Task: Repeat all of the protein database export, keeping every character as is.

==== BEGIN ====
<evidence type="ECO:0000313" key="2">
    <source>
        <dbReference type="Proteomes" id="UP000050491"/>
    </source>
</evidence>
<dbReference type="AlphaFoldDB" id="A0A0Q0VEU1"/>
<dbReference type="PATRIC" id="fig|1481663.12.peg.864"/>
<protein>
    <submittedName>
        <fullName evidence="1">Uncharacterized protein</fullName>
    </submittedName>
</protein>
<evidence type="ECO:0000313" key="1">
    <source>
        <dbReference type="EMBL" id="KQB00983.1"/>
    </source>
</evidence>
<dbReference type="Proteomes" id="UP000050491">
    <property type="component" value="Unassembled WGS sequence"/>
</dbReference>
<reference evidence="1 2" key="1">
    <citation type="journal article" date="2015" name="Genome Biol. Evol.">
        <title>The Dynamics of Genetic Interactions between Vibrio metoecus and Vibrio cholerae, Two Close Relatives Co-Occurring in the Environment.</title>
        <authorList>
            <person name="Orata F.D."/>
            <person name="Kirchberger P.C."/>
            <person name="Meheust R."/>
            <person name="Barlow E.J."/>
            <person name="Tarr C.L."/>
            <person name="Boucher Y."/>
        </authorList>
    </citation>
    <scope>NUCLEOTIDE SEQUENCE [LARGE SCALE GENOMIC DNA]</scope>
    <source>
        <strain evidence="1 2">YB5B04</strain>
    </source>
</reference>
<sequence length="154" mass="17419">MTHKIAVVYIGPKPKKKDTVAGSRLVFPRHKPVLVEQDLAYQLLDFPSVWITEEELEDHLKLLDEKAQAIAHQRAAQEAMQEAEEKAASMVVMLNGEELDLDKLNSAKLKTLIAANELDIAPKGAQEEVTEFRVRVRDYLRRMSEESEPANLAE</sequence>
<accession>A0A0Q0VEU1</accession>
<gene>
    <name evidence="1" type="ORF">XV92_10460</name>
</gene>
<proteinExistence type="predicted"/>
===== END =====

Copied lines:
<evidence type="ECO:0000313" key="2">
    <source>
        <dbReference type="Proteomes" id="UP000050491"/>
    </source>
</evidence>
<dbReference type="AlphaFoldDB" id="A0A0Q0VEU1"/>
<dbReference type="PATRIC" id="fig|1481663.12.peg.864"/>
<protein>
    <submittedName>
        <fullName evidence="1">Uncharacterized protein</fullName>
    </submittedName>
</protein>
<evidence type="ECO:0000313" key="1">
    <source>
        <dbReference type="EMBL" id="KQB00983.1"/>
    </source>
</evidence>
<dbReference type="Proteomes" id="UP000050491">
    <property type="component" value="Unassembled WGS sequence"/>
</dbReference>
<reference evidence="1 2" key="1">
    <citation type="journal article" date="2015" name="Genome Biol. Evol.">
        <title>The Dynamics of Genetic Interactions between Vibrio metoecus and Vibrio cholerae, Two Close Relatives Co-Occurring in the Environment.</title>
        <authorList>
            <person name="Orata F.D."/>
            <person name="Kirchberger P.C."/>
            <person name="Meheust R."/>
            <person name="Barlow E.J."/>
            <person name="Tarr C.L."/>
            <person name="Boucher Y."/>
        </authorList>
    </citation>
    <scope>NUCLEOTIDE SEQUENCE [LARGE SCALE GENOMIC DNA]</scope>
    <source>
        <strain evidence="1 2">YB5B04</strain>
    </source>
</reference>
<sequence length="154" mass="17419">MTHKIAVVYIGPKPKKKDTVAGSRLVFPRHKPVLVEQDLAYQLLDFPSVWITEEELEDHLKLLDEKAQAIAHQRAAQEAMQEAEEKAASMVVMLNGEELDLDKLNSAKLKTLIAANELDIAPKGAQEEVTEFRVRVRDYLRRMSEESEPANLAE</sequence>
<accession>A0A0Q0VEU1</accession>
<gene>
    <name evidence="1" type="ORF">XV92_10460</name>
</gene>
<proteinExistence type="predicted"/>